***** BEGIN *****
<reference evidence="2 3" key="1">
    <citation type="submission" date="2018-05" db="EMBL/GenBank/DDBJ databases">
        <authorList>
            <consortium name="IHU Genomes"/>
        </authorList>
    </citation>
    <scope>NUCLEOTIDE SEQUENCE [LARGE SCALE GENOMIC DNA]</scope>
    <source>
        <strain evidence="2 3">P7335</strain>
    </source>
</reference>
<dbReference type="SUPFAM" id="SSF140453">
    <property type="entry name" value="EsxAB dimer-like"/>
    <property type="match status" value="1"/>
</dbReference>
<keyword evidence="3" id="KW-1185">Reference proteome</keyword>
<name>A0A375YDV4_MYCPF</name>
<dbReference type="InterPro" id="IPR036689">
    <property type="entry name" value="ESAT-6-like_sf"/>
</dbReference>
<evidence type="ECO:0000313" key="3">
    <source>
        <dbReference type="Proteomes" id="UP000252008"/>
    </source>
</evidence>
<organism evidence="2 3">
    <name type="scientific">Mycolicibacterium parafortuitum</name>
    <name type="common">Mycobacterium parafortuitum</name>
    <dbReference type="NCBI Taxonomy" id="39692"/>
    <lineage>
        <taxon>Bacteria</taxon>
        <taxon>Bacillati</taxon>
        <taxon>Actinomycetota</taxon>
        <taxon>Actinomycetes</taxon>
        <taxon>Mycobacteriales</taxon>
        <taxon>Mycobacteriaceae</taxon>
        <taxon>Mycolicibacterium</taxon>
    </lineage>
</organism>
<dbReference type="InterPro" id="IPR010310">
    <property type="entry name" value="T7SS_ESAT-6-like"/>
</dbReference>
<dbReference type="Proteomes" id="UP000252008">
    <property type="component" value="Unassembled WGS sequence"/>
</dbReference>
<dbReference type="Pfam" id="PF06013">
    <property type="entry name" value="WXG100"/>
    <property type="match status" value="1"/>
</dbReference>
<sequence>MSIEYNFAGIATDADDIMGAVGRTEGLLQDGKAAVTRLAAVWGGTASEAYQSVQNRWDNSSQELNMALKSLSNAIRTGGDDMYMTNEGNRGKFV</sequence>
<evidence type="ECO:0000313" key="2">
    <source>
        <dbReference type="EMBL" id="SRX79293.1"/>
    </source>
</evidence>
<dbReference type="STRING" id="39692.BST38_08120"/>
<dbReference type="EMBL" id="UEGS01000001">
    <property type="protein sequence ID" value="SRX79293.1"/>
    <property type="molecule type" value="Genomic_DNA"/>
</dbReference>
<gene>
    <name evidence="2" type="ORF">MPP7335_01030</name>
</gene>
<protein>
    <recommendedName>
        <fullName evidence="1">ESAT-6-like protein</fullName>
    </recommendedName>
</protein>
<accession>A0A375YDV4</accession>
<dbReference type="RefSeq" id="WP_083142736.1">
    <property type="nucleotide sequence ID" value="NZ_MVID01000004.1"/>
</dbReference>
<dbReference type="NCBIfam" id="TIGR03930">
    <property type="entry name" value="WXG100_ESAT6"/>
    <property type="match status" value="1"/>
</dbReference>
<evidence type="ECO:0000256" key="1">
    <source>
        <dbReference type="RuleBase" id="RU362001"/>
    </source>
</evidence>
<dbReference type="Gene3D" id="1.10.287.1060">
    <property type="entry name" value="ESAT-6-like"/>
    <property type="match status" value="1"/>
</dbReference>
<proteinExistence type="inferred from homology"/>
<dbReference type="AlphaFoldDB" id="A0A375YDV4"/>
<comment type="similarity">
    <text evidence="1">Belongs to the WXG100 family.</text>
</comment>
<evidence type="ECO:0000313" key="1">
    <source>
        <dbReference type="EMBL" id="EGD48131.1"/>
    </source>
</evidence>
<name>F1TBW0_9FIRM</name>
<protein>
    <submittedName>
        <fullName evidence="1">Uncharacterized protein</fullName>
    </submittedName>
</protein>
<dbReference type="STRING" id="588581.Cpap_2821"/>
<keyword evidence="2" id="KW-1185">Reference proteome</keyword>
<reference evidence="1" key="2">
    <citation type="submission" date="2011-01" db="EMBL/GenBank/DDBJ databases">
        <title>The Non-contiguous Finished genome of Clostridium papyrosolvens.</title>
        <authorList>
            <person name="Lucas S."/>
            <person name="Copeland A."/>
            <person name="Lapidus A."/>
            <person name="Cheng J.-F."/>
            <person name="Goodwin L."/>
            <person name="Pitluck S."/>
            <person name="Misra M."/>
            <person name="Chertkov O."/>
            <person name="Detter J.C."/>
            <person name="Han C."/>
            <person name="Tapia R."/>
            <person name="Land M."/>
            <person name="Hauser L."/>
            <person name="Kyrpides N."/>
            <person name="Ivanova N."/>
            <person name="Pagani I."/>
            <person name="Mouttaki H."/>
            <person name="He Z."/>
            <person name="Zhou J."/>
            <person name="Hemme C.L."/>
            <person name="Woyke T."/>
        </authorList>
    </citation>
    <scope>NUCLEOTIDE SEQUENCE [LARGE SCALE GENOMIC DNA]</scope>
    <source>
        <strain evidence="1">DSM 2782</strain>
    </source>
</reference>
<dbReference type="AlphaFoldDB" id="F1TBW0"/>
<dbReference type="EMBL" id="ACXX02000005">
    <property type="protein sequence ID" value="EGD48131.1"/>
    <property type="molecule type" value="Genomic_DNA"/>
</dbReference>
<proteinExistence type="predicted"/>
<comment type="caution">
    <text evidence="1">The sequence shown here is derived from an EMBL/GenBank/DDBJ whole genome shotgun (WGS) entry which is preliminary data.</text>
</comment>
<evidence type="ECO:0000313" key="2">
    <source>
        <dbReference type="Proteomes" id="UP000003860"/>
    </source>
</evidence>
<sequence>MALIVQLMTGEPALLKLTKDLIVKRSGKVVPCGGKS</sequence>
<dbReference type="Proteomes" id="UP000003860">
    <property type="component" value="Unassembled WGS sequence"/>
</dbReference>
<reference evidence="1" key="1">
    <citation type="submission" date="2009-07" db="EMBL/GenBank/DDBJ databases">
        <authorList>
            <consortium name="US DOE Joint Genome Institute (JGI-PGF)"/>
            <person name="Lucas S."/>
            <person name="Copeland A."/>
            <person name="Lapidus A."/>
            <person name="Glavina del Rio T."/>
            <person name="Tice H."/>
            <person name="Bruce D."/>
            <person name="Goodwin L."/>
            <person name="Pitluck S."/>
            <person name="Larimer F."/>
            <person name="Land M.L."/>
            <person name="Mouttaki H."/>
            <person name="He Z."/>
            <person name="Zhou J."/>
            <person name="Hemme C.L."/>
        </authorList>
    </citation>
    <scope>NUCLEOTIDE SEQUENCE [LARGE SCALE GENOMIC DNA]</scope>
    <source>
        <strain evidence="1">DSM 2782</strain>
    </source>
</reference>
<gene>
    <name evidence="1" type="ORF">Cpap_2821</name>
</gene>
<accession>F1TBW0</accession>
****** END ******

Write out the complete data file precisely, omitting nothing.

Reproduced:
<reference evidence="2 3" key="1">
    <citation type="submission" date="2018-05" db="EMBL/GenBank/DDBJ databases">
        <authorList>
            <consortium name="IHU Genomes"/>
        </authorList>
    </citation>
    <scope>NUCLEOTIDE SEQUENCE [LARGE SCALE GENOMIC DNA]</scope>
    <source>
        <strain evidence="2 3">P7335</strain>
    </source>
</reference>
<dbReference type="SUPFAM" id="SSF140453">
    <property type="entry name" value="EsxAB dimer-like"/>
    <property type="match status" value="1"/>
</dbReference>
<keyword evidence="3" id="KW-1185">Reference proteome</keyword>
<name>A0A375YDV4_MYCPF</name>
<dbReference type="InterPro" id="IPR036689">
    <property type="entry name" value="ESAT-6-like_sf"/>
</dbReference>
<evidence type="ECO:0000313" key="3">
    <source>
        <dbReference type="Proteomes" id="UP000252008"/>
    </source>
</evidence>
<organism evidence="2 3">
    <name type="scientific">Mycolicibacterium parafortuitum</name>
    <name type="common">Mycobacterium parafortuitum</name>
    <dbReference type="NCBI Taxonomy" id="39692"/>
    <lineage>
        <taxon>Bacteria</taxon>
        <taxon>Bacillati</taxon>
        <taxon>Actinomycetota</taxon>
        <taxon>Actinomycetes</taxon>
        <taxon>Mycobacteriales</taxon>
        <taxon>Mycobacteriaceae</taxon>
        <taxon>Mycolicibacterium</taxon>
    </lineage>
</organism>
<dbReference type="InterPro" id="IPR010310">
    <property type="entry name" value="T7SS_ESAT-6-like"/>
</dbReference>
<dbReference type="Proteomes" id="UP000252008">
    <property type="component" value="Unassembled WGS sequence"/>
</dbReference>
<dbReference type="Pfam" id="PF06013">
    <property type="entry name" value="WXG100"/>
    <property type="match status" value="1"/>
</dbReference>
<sequence>MSIEYNFAGIATDADDIMGAVGRTEGLLQDGKAAVTRLAAVWGGTASEAYQSVQNRWDNSSQELNMALKSLSNAIRTGGDDMYMTNEGNRGKFV</sequence>
<evidence type="ECO:0000313" key="2">
    <source>
        <dbReference type="EMBL" id="SRX79293.1"/>
    </source>
</evidence>
<dbReference type="STRING" id="39692.BST38_08120"/>
<dbReference type="EMBL" id="UEGS01000001">
    <property type="protein sequence ID" value="SRX79293.1"/>
    <property type="molecule type" value="Genomic_DNA"/>
</dbReference>
<gene>
    <name evidence="2" type="ORF">MPP7335_01030</name>
</gene>
<protein>
    <recommendedName>
        <fullName evidence="1">ESAT-6-like protein</fullName>
    </recommendedName>
</protein>
<accession>A0A375YDV4</accession>
<dbReference type="RefSeq" id="WP_083142736.1">
    <property type="nucleotide sequence ID" value="NZ_MVID01000004.1"/>
</dbReference>
<dbReference type="NCBIfam" id="TIGR03930">
    <property type="entry name" value="WXG100_ESAT6"/>
    <property type="match status" value="1"/>
</dbReference>
<evidence type="ECO:0000256" key="1">
    <source>
        <dbReference type="RuleBase" id="RU362001"/>
    </source>
</evidence>
<dbReference type="Gene3D" id="1.10.287.1060">
    <property type="entry name" value="ESAT-6-like"/>
    <property type="match status" value="1"/>
</dbReference>
<proteinExistence type="inferred from homology"/>
<dbReference type="AlphaFoldDB" id="A0A375YDV4"/>
<comment type="similarity">
    <text evidence="1">Belongs to the WXG100 family.</text>
</comment>
<evidence type="ECO:0000313" key="1">
    <source>
        <dbReference type="EMBL" id="EGD48131.1"/>
    </source>
</evidence>
<name>F1TBW0_9FIRM</name>
<protein>
    <submittedName>
        <fullName evidence="1">Uncharacterized protein</fullName>
    </submittedName>
</protein>
<dbReference type="STRING" id="588581.Cpap_2821"/>
<keyword evidence="2" id="KW-1185">Reference proteome</keyword>
<reference evidence="1" key="2">
    <citation type="submission" date="2011-01" db="EMBL/GenBank/DDBJ databases">
        <title>The Non-contiguous Finished genome of Clostridium papyrosolvens.</title>
        <authorList>
            <person name="Lucas S."/>
            <person name="Copeland A."/>
            <person name="Lapidus A."/>
            <person name="Cheng J.-F."/>
            <person name="Goodwin L."/>
            <person name="Pitluck S."/>
            <person name="Misra M."/>
            <person name="Chertkov O."/>
            <person name="Detter J.C."/>
            <person name="Han C."/>
            <person name="Tapia R."/>
            <person name="Land M."/>
            <person name="Hauser L."/>
            <person name="Kyrpides N."/>
            <person name="Ivanova N."/>
            <person name="Pagani I."/>
            <person name="Mouttaki H."/>
            <person name="He Z."/>
            <person name="Zhou J."/>
            <person name="Hemme C.L."/>
            <person name="Woyke T."/>
        </authorList>
    </citation>
    <scope>NUCLEOTIDE SEQUENCE [LARGE SCALE GENOMIC DNA]</scope>
    <source>
        <strain evidence="1">DSM 2782</strain>
    </source>
</reference>
<dbReference type="AlphaFoldDB" id="F1TBW0"/>
<dbReference type="EMBL" id="ACXX02000005">
    <property type="protein sequence ID" value="EGD48131.1"/>
    <property type="molecule type" value="Genomic_DNA"/>
</dbReference>
<proteinExistence type="predicted"/>
<comment type="caution">
    <text evidence="1">The sequence shown here is derived from an EMBL/GenBank/DDBJ whole genome shotgun (WGS) entry which is preliminary data.</text>
</comment>
<evidence type="ECO:0000313" key="2">
    <source>
        <dbReference type="Proteomes" id="UP000003860"/>
    </source>
</evidence>
<sequence>MALIVQLMTGEPALLKLTKDLIVKRSGKVVPCGGKS</sequence>
<dbReference type="Proteomes" id="UP000003860">
    <property type="component" value="Unassembled WGS sequence"/>
</dbReference>
<reference evidence="1" key="1">
    <citation type="submission" date="2009-07" db="EMBL/GenBank/DDBJ databases">
        <authorList>
            <consortium name="US DOE Joint Genome Institute (JGI-PGF)"/>
            <person name="Lucas S."/>
            <person name="Copeland A."/>
            <person name="Lapidus A."/>
            <person name="Glavina del Rio T."/>
            <person name="Tice H."/>
            <person name="Bruce D."/>
            <person name="Goodwin L."/>
            <person name="Pitluck S."/>
            <person name="Larimer F."/>
            <person name="Land M.L."/>
            <person name="Mouttaki H."/>
            <person name="He Z."/>
            <person name="Zhou J."/>
            <person name="Hemme C.L."/>
        </authorList>
    </citation>
    <scope>NUCLEOTIDE SEQUENCE [LARGE SCALE GENOMIC DNA]</scope>
    <source>
        <strain evidence="1">DSM 2782</strain>
    </source>
</reference>
<gene>
    <name evidence="1" type="ORF">Cpap_2821</name>
</gene>
<accession>F1TBW0</accession>